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Reviewed by:
  • Jewish Topographies: Visions of Space, Traditions of Place
  • Ranen Omer-Sherman
Jewish Topographies: Visions of Space, Traditions of Place, edited by Julia Brauch, Anna Lipphardt, and Alexandra Nocke. Aldershot, Hampshire and Burlington, VR: Ashgate, 2008. 365 pp. $99.95.

In recent years there has been a heightened critical awareness of the role of spatiality in the Jewish imagination, reflected in numerous conferences such as Lehigh University's 2007 "No Direction Home: Re-imagining Jewish Geography," textual productions such as Barbara Mann's special Prooftexts issue devoted to "Literary Mappings of the Jewish City," Eyal Ben-Ari and Yoram Bilu's Grasping Land: Space and Place in Contemporary Israeli Discourse & Experience, or my own Israel in Exile: Jewish Writing & the Desert, to name just a few recent exemplars. Jewish Topographies (whose genesis was the University of Potsdam's "Makom: Place and Places in Judaism" program) is certainly the [End Page 184] most critically useful investigation to date if only for its breathtaking historical, geographical, and cultural scope. It is impossible to fully convey the riches here; suffice to say that the scope of this groundbreaking volume manages to encompass an extraordinary range of evocative milieus, even including virtual worlds and "meta-places" such as Mini Israel, brilliantly structured around five evocative themes ("Construction Sites"; "Jewish Quarters"; "Cityscapes & Landscapes"; "Exploring & Mapping Jewish Space"; and "Enacted Spaces"). Editors Brauch, Lipphardt, and Nocke seek to overcome the "tendency to privilege time over place" (p. 1) that they see as the pervasive norm of Jewish studies (aside from spaces connected to religious traditions or Holocaust memory) while affirming the Jewish Diaspora "as a touchstone for the globalization process" that illuminates its "premises, conditions, and perils" (p. 3). The editors' corrective aim (they express impatience that Jewish literary studies' dominant paradigms of "Our Homeland, the Text" and "People of the Book" overlook "empirical notions of space and place") is to explore neglected Jewish topographies in some instances and, conversely, to bring new angles to bear on more traditionally explored locales. The Jewish research model that inspires the editors is that of the Bund's rigorous commitment to specific Diaspora communities and histories. Hence, for the most part, the eighteen essays assembled here (exceptions noted above) examine lived space, or "the location of Jewish presence rather than the construction and interpretation of Jewish spaces on the textual or metaphorical level" (p. 2).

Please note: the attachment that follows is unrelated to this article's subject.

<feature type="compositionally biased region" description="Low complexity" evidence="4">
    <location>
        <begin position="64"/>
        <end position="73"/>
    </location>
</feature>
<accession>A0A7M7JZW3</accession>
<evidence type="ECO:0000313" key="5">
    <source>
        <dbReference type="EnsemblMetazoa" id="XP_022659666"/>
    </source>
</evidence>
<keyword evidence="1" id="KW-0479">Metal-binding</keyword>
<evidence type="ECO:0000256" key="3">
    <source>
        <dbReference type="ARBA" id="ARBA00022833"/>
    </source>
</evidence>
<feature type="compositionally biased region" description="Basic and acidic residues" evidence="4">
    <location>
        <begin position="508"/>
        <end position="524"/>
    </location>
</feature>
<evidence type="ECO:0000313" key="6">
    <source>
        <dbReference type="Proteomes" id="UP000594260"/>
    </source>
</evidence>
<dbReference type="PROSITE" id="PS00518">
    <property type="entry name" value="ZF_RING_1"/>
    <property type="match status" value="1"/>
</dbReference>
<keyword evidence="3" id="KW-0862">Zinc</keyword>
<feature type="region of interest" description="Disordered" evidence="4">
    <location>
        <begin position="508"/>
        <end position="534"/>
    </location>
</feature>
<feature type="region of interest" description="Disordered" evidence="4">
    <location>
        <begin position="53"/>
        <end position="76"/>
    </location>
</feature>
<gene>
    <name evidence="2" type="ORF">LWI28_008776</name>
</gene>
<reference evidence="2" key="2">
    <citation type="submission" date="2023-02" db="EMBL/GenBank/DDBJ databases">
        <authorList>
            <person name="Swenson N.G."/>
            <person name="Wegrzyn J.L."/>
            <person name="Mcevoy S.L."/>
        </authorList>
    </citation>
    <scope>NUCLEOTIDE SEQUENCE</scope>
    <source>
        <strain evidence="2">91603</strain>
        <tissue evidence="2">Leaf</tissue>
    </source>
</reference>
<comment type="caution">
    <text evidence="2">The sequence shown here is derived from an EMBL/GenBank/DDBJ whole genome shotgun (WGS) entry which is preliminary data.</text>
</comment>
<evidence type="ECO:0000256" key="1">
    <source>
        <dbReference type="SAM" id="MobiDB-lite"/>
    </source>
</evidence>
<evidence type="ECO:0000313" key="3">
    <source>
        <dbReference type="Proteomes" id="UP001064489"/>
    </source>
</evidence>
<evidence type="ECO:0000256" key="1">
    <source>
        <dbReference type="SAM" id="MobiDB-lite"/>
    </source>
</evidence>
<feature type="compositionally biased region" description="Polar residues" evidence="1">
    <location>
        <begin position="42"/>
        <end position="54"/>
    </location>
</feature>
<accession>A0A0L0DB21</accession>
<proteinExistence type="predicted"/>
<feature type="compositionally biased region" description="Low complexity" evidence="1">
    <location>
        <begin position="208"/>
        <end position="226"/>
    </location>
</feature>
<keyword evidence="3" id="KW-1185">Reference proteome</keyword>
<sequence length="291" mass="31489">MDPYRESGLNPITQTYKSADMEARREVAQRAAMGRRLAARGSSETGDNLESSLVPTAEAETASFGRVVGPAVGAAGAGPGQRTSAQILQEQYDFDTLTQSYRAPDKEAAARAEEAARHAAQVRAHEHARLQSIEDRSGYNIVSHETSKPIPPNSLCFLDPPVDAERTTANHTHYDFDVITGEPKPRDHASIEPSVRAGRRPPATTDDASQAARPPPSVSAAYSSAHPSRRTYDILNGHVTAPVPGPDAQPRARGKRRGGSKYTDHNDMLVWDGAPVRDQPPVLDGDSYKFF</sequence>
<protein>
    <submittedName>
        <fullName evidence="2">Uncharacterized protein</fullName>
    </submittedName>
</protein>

Particularly admirable is the editors' success in gathering essays that demonstrate the connections between different Jewish topoi (Morocco and the Israeli development town of Netivot, the former Soviet Union and Brooklyn) as well as Jewish subcultures such as the historical mellah of Fez or even the "religious micro-spaces" of contemporary Budapest and Toronto. Many essays traverse the literal and the symbolic, such as Miriam Lipis' perspective on the sukkah as "A Hybrid Place of Belonging." Identifying four "symbiotic" realms of belonging embodied in this ritualized and ephemeral commemorative space (Land of Israel, Bible as portable homeland, God's presence, and the local), she draws on an impressively international study of sites in Europe, Israel, and the U.S. to consider the sukkah's function in "modern urban contexts" (p. 28). In her beautifully lucid formulation, the sukkah is the quintessential artifact of Diaspora, it "constructs and expresses a hybrid concept of places of belonging, which overcomes the dichotomy of having or not having a place of belonging, by superimposing . . . real and imagined places" (p. 31). Another worthy essay that ventures into the nexus of Jewish symbolism and communal life is German architect Manuel Herz' "'Eruv' Urbanism" which posits that the eruv "shifts the current notion and meaning of the private and the public" and "introduces [End Page 185] a different understanding of space and territory" into urban space (p. 47). Expanding this paradigm to contemporary Jewish life in Germany, Herz sees the eruv as a provocative and necessary disrupter of the unfortunately enduring historical tendency to "concentrate" all its institutions in one locale: "Apart from the localization of synagogues within the urban fabric, an architectural strategy based on the eruv would lay importance on the mundane . . . of the everyday. With . . . few exceptions, there are no Jewish bakeries, butchers, cafes, or bookstores in...


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